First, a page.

EPA's WaterSense program not only labels water-efficient products and services, but also brings together communities, local governments, water utilities, and other partners to help promote water-efficient products and an ethic of careful water use.

  • Plug leaky distribution systems.

    National studies suggest that, on average, 14 percent of the water produced by a water system is lost to leaks in the distribution system. Some water systems have water loss rates that exceed 60 percent. Lost water means lost revenue for your utility, and wasted money and energy for treatment of these lost gallons.

    Many utilities have programs to assess the condition of their piping systems and use the information to reduce the water that is lost to leaks. Ask your utilities if they know how much water loss they face and what the plan is to address it.

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Ask about Alternative Solutions

Leading water sector utilities are finding new, innovative ways to meet the challenges of their aging infrastructure. Each community has unique drinking water, wastewater, and stormwater needs and challenges. As stewards of the community, local officials can explore viable alternative solutions that:

  • Have lower long-term costs than traditional approaches, and
  • Provide the best overall benefits to the community.

Water and wastewater technology is constantly evolving, and successful strategies are being employed every day. Ask for an up-to-date analysis of the alternative solutions to spark new ideas for meeting your community's needs.

  • Green Infrastructure can be a cost-effective and environmentally preferable way to reduce stormwater and other excess flows entering combined or separate sewer systems. Runoff can be reduced through green roofs, trees and tree boxes, rain gardens, and porous pavements.
  • Smart Growth is development that serves the economy, the community, and the environment. Instead of debating the traditional growth/no growth question, smart growth looks at how and where new development be accommodated. It also affects your long-term water infrastructure needs. Sprawl and poorly planned growth can result in more extensive infrastructure to support and maintain. Growing “smartly” can put your community's future infrastructure on a more sustainable footing.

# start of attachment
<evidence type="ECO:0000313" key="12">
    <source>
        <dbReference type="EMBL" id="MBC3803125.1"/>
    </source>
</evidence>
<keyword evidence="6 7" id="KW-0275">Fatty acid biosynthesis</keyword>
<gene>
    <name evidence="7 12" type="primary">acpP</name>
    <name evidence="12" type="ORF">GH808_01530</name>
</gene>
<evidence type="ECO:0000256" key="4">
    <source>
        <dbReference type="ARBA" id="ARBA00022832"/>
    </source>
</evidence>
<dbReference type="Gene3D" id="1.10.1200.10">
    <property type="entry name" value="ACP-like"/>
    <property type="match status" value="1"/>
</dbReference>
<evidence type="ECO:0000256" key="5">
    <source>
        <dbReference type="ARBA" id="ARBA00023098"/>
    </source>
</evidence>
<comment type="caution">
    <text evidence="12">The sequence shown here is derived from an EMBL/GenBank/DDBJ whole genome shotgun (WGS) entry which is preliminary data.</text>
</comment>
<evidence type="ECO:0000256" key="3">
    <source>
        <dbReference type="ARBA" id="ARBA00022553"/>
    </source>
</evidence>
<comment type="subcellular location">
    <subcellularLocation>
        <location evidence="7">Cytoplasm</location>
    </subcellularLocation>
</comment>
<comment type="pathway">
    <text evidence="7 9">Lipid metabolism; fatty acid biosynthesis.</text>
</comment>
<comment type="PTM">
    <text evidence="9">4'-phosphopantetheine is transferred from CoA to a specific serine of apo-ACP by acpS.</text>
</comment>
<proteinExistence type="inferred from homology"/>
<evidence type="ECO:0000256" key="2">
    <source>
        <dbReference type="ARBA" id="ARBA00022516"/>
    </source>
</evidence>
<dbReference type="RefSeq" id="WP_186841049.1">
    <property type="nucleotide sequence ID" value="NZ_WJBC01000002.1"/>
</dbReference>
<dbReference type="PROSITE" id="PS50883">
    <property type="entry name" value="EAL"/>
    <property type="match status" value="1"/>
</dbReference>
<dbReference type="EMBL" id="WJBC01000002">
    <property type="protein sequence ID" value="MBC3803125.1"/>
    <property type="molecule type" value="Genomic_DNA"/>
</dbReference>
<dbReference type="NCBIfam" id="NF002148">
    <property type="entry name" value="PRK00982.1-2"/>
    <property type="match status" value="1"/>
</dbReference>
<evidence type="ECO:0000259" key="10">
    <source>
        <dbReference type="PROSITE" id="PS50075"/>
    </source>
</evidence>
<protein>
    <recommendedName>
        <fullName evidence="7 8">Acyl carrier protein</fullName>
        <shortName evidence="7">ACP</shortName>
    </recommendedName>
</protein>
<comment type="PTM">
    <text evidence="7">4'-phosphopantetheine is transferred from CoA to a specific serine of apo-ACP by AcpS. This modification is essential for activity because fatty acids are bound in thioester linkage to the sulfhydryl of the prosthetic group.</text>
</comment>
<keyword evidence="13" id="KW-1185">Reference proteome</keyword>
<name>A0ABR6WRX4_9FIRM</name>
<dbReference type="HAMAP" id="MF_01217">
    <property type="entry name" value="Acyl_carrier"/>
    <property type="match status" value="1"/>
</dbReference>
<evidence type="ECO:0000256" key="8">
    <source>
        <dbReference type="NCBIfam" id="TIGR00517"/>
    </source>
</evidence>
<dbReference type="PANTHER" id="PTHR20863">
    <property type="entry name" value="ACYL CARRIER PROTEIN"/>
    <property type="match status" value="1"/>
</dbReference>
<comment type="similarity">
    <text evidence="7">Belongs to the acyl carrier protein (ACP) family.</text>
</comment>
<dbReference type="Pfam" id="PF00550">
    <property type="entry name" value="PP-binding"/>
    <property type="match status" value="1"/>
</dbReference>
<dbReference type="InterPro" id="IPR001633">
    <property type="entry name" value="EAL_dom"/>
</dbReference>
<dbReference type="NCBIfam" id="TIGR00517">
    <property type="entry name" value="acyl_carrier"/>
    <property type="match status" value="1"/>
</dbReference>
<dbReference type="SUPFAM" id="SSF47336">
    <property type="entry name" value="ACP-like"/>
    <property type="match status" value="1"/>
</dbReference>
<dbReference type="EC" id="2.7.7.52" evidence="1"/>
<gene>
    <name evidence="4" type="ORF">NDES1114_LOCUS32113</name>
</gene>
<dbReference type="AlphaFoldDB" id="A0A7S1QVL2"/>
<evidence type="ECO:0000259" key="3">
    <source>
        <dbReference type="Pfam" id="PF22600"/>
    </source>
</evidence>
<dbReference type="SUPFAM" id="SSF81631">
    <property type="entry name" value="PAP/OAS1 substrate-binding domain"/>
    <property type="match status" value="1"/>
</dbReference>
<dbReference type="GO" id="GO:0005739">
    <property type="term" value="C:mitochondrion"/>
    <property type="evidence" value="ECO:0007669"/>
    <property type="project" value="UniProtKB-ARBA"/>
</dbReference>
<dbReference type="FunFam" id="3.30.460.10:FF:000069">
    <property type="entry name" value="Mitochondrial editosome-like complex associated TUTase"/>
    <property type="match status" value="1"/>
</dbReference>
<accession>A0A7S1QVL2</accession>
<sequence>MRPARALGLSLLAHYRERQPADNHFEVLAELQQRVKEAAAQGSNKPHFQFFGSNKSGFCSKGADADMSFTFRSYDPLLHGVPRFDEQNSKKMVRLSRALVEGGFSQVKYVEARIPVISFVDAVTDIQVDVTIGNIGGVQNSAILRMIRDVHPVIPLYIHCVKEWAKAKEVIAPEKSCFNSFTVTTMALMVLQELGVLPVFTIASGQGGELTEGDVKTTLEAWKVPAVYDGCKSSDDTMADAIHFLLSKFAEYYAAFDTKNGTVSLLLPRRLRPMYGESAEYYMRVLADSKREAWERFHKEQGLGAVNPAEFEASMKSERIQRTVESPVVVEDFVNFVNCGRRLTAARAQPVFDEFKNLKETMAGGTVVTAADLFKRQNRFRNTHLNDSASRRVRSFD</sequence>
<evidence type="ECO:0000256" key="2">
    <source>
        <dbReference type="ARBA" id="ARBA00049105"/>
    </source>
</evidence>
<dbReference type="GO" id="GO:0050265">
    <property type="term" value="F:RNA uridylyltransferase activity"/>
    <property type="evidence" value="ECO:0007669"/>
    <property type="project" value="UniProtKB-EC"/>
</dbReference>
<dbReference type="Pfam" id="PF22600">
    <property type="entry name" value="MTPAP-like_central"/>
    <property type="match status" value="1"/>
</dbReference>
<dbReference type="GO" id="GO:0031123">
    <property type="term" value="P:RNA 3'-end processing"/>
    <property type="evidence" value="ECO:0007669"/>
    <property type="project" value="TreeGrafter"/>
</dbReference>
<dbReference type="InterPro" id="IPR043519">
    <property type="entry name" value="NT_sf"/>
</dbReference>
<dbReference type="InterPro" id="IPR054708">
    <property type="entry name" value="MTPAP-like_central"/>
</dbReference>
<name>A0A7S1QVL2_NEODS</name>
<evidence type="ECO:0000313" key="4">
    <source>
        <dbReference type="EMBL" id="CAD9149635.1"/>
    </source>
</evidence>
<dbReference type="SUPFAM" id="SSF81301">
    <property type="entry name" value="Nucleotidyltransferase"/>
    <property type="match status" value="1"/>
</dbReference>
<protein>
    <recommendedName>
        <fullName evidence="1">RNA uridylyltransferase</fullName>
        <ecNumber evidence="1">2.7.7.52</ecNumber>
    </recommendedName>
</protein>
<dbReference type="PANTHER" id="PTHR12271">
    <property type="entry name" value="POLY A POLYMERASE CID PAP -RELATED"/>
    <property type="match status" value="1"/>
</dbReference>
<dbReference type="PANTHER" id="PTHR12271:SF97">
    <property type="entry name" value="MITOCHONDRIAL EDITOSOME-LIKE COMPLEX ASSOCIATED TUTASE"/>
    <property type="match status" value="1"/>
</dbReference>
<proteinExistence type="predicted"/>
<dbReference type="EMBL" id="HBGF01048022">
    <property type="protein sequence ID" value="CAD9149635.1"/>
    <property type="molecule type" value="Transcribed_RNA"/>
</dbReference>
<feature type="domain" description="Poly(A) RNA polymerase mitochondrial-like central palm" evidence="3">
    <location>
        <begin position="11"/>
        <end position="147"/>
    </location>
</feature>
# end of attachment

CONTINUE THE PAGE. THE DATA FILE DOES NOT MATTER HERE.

• Source Water Protection can protect public health and reduce treatment needs for public water suppliers. Source water quality can be threatened by many everyday activities and land uses, ranging from industrial wastes to the chemicals applied to suburban lawns.

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Talk about It

Community support of long-term water infrastructure investment is critical to achieving a greater level of sustainability. Local officials can play a key role by communicating the state of the community infrastructure, the value of infrastructure investments, and the benefits to the community. Community awareness is a vital part of securing support for the investments that all communities must make—and to securing the funding to do so.

Communicating the Importance of Water Infrastructure

Water Environment Federation (WEF)Exit

American Water Works Association (AWWA) resources:Exit

  • Materials available to AWWA member utilities include:Exit
    • Consumer Handouts
    • Print Ads
    • Radio Public Service Announcements
    • Children's Activities
    • Speech Template
    • PowerPoint Presentations
    • Editorial Board Briefing Guidelines
    • Talking Points
    • Logo Art

National Water Research Institute resource:Exit

Have the Answers about Rates

Most of the funding for water infrastructure comes from the revenues generated by utilities. Rates for these essential services can be a controversial matter; however, holding rates steady for the long term is not sustainable. Due to inflation, the revenues that utilities bring in today will have less buying power in the future. Therefore, keeping rates steady actually decreases a utility’s budget each year.